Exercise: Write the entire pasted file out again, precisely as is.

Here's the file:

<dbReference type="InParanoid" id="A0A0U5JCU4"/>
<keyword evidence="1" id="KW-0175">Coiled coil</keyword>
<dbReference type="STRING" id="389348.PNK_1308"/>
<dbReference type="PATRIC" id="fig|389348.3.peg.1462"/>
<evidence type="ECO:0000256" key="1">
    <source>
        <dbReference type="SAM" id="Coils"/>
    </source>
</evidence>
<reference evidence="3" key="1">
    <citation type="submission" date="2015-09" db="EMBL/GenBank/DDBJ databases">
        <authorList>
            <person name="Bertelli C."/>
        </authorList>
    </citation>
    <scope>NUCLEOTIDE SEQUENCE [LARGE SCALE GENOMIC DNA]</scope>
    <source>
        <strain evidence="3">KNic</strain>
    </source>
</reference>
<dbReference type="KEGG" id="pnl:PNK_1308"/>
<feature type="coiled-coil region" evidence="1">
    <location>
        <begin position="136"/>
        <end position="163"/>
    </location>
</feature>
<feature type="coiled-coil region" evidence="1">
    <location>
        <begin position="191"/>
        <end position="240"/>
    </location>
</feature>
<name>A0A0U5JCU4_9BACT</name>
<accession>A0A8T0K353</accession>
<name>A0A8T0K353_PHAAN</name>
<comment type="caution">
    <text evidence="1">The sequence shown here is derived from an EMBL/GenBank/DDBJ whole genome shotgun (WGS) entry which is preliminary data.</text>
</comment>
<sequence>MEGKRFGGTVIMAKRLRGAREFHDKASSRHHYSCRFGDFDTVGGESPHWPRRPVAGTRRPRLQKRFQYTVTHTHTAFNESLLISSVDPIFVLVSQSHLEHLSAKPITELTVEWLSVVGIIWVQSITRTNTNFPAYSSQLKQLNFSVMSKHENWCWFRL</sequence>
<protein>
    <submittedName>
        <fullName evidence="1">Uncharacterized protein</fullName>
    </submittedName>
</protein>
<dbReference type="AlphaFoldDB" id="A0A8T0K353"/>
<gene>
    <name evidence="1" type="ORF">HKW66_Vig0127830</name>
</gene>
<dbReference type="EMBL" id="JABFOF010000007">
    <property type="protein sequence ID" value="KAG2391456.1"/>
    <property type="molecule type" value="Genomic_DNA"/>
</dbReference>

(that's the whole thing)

<dbReference type="InParanoid" id="A0A0U5JCU4"/>
<keyword evidence="1" id="KW-0175">Coiled coil</keyword>
<dbReference type="STRING" id="389348.PNK_1308"/>
<dbReference type="PATRIC" id="fig|389348.3.peg.1462"/>
<evidence type="ECO:0000256" key="1">
    <source>
        <dbReference type="SAM" id="Coils"/>
    </source>
</evidence>
<reference evidence="3" key="1">
    <citation type="submission" date="2015-09" db="EMBL/GenBank/DDBJ databases">
        <authorList>
            <person name="Bertelli C."/>
        </authorList>
    </citation>
    <scope>NUCLEOTIDE SEQUENCE [LARGE SCALE GENOMIC DNA]</scope>
    <source>
        <strain evidence="3">KNic</strain>
    </source>
</reference>
<dbReference type="KEGG" id="pnl:PNK_1308"/>
<feature type="coiled-coil region" evidence="1">
    <location>
        <begin position="136"/>
        <end position="163"/>
    </location>
</feature>
<feature type="coiled-coil region" evidence="1">
    <location>
        <begin position="191"/>
        <end position="240"/>
    </location>
</feature>
<name>A0A0U5JCU4_9BACT</name>
<accession>A0A8T0K353</accession>
<name>A0A8T0K353_PHAAN</name>
<comment type="caution">
    <text evidence="1">The sequence shown here is derived from an EMBL/GenBank/DDBJ whole genome shotgun (WGS) entry which is preliminary data.</text>
</comment>
<sequence>MEGKRFGGTVIMAKRLRGAREFHDKASSRHHYSCRFGDFDTVGGESPHWPRRPVAGTRRPRLQKRFQYTVTHTHTAFNESLLISSVDPIFVLVSQSHLEHLSAKPITELTVEWLSVVGIIWVQSITRTNTNFPAYSSQLKQLNFSVMSKHENWCWFRL</sequence>
<protein>
    <submittedName>
        <fullName evidence="1">Uncharacterized protein</fullName>
    </submittedName>
</protein>
<dbReference type="AlphaFoldDB" id="A0A8T0K353"/>
<gene>
    <name evidence="1" type="ORF">HKW66_Vig0127830</name>
</gene>
<dbReference type="EMBL" id="JABFOF010000007">
    <property type="protein sequence ID" value="KAG2391456.1"/>
    <property type="molecule type" value="Genomic_DNA"/>
</dbReference>